Port hull ready for fiberglassing

So we are back in Tas after a busy but enjoyable Christmas back in Alice. A lot of time was spent doing maintainance work on the house, and prepping the unit for its new tenant. Most evenings were spent with the girls and their partners, games nights and good food. It was hard to say goodby. We have made the 2500k trip to Melbourne many times in the past two decades so it is second nature to us now.

Prior to boarding the Bass Strait ferry, we took a detour to Hastings to inspect Chris Guthrie’s Sarah, Outback Dreamer. Chris and his partner Michelle built her over five years, on their farm 350k from the coast, and had her trucked to Docklands for launching last year. Chris generously gave up his morning for us. She is a beautiful boat and a credit to them both. We were pleased to be able to reciprocate his generosity by taking a small herd of show rabbits back to Tas, for Michelle who is a breeder.

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The mighty Outback Dreamer at the Hastings Yacht Club jetty. Chris and Michelle have plans to sail to the pacific islands in the future.

Up until now, we had never seen a grown up Sarah, so in a way it was rather surreal, but also very reassuring. The main saloon is bright and airy. The sleeping accommodation generous, and although we were unable to join stay long enough to join Chris and some friends for an afternoon sail, we know that the Sarah design performs well under sail. One aspect that had previously concerned me was visibility. The helm station is situated in the cockpit requiring the helmsman to peer through the saloon windows. I was pleased and relieved that visibilty was not an issue. In fact,  Chris told me he has no problems maneuvering into the yacht club jetty without using the overhead helmsman’s hatch.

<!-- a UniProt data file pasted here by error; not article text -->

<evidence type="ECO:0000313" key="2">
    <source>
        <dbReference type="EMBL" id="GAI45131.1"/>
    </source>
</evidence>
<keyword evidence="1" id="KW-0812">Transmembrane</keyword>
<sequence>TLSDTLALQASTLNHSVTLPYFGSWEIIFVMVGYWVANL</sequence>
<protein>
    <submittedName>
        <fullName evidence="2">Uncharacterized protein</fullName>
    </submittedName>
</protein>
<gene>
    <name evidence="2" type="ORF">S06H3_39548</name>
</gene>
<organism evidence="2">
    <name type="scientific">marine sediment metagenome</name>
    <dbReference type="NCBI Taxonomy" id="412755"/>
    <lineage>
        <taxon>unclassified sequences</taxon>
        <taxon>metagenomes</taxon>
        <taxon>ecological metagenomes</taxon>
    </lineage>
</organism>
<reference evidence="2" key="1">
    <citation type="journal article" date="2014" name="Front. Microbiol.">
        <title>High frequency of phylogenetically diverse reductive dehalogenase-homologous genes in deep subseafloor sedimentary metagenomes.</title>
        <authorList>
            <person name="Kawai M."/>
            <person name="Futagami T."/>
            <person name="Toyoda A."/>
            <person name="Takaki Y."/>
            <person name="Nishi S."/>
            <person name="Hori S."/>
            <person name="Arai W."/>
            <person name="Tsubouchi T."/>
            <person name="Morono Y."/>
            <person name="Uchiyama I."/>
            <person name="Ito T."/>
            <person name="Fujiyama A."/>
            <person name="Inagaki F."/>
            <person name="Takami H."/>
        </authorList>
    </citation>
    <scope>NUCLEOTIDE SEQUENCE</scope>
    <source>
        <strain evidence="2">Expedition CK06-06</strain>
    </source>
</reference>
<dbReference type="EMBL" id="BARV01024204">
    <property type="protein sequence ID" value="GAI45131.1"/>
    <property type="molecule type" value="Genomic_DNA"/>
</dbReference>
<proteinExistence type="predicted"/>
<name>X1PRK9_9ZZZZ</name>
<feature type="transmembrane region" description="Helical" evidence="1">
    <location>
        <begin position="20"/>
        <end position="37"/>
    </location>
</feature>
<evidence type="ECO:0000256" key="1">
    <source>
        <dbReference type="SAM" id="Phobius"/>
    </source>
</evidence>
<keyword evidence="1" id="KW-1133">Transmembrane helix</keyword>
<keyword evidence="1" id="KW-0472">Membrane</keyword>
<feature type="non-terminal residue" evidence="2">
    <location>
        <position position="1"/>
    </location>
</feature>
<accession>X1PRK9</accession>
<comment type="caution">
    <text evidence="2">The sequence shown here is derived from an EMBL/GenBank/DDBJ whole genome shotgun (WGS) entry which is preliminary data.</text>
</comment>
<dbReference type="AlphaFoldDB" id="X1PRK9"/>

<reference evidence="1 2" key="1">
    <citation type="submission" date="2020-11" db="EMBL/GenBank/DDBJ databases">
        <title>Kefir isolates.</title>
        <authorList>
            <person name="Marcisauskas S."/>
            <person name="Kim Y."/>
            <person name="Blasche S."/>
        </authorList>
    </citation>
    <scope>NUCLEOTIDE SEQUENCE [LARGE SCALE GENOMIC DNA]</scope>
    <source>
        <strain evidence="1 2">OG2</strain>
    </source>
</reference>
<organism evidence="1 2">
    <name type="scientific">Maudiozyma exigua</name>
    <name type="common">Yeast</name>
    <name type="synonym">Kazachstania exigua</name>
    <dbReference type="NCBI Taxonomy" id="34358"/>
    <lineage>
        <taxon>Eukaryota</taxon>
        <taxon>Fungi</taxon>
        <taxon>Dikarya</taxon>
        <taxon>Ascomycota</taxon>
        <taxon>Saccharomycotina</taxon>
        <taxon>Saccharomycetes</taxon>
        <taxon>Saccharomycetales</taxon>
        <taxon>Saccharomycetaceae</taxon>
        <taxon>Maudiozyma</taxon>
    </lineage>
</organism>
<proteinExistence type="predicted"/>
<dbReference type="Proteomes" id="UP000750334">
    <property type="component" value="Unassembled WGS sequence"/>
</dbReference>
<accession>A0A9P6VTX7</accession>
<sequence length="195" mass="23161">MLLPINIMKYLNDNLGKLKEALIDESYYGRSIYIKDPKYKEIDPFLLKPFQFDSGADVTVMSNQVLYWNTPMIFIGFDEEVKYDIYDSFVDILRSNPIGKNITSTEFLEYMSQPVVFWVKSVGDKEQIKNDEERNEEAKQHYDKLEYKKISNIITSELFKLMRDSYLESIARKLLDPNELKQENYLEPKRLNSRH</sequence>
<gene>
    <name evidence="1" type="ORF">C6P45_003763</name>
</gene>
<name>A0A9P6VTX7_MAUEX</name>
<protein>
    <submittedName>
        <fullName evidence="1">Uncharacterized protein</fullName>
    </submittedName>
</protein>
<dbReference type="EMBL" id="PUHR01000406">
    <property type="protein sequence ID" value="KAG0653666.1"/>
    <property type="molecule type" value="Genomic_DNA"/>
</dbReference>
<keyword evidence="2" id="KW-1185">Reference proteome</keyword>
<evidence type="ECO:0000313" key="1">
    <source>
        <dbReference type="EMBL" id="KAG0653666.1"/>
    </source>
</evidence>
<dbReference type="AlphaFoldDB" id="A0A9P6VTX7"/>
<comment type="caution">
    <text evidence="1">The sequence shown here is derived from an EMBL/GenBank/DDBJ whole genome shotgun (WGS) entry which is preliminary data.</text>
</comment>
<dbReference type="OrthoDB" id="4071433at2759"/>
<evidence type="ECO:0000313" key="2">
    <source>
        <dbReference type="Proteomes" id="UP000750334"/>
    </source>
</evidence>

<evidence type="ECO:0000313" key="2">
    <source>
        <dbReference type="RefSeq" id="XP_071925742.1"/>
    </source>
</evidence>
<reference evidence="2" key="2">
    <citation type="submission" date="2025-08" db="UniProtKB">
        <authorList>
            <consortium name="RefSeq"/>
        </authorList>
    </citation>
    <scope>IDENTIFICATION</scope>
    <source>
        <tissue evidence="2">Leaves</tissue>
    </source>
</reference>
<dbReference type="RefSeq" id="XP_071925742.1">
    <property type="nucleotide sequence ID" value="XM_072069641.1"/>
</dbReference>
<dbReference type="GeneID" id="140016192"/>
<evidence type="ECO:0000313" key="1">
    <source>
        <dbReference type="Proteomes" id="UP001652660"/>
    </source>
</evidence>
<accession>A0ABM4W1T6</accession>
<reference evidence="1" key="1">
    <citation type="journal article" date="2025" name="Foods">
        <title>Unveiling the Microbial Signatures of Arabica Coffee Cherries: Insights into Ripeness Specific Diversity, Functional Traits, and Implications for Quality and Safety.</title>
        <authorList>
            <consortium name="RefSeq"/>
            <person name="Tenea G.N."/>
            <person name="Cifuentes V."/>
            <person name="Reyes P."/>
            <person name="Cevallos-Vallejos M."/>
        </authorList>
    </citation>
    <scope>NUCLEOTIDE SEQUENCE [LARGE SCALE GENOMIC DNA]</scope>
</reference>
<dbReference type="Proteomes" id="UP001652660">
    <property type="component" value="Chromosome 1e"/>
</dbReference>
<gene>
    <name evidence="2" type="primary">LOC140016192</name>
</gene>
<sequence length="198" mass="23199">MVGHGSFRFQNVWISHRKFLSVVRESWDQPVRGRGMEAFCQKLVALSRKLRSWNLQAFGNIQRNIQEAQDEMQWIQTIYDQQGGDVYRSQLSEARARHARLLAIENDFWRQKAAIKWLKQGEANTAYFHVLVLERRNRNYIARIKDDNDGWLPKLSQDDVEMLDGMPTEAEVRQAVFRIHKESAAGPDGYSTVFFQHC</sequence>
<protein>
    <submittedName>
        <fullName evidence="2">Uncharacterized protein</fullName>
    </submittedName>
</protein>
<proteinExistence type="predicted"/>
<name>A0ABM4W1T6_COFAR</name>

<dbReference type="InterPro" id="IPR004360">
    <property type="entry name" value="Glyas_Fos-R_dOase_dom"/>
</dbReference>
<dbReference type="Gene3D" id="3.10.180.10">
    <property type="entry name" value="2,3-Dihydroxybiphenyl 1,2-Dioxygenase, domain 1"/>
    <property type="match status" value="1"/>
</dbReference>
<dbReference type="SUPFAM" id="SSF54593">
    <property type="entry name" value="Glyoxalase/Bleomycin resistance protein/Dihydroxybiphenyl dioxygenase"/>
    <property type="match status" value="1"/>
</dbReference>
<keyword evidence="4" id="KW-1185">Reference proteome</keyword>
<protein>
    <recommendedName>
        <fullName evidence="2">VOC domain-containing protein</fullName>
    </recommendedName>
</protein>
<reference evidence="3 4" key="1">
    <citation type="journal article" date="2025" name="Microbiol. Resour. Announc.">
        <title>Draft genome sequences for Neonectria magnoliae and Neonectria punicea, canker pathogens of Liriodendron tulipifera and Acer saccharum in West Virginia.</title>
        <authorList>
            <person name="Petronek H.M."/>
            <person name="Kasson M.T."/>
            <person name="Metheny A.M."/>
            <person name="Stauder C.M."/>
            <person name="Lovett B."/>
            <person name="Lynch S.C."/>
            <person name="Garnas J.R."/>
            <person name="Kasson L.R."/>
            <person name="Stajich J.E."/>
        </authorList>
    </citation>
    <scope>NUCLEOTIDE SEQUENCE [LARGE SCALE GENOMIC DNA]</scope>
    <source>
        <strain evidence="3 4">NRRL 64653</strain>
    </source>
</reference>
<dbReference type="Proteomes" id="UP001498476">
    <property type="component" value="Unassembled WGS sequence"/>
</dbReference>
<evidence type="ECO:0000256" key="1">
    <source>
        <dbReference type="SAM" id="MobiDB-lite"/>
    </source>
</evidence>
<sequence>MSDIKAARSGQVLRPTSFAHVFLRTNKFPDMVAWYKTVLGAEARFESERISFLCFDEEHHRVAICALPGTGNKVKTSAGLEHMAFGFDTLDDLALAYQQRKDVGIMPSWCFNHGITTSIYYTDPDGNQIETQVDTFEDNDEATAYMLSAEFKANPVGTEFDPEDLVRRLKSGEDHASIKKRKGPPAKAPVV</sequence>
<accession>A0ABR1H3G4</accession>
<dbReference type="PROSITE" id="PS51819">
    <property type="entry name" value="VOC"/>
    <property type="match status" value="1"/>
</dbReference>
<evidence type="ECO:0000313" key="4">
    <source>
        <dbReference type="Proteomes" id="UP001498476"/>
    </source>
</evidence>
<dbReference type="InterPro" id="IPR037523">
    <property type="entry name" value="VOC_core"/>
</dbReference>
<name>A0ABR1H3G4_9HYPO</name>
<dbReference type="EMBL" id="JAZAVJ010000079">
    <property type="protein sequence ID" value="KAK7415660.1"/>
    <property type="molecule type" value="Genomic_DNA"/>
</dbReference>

After a quick lunch we went to Melbourne Docklands to visit Gary Groenewald’s (modified) Sarah build. He is just about to begin fitting her out, and is doing it to a very high standard. It was a busy Sunday afternoon for him, with many visitors and one wonders how he will complete her, as he is building her part-time. Nevertheless he gave us a precious couple of hours to show us his build.

Every Easy builder we have interacted with, has been generous and happy to share their experience, ideas and time with us. I inspires us to be the same, and visitors are welcome to our site. We feel blessed to be given the opportunity to fulfill a lifetime dream.

Since returning we have completed the Port hull, ready for fibreglassing. Next week will be a big week.

 

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Preparing for the step, outboard well and bridge deck. Stingline and laser level was used to ensure accuracy. This partners with the main bridge deck that connects the two hulls so needs to be spot on.

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Ready for sheeting. It’s probably hard to visualise upside down, but the flat sheet in the foreground is actually our queen size bunk.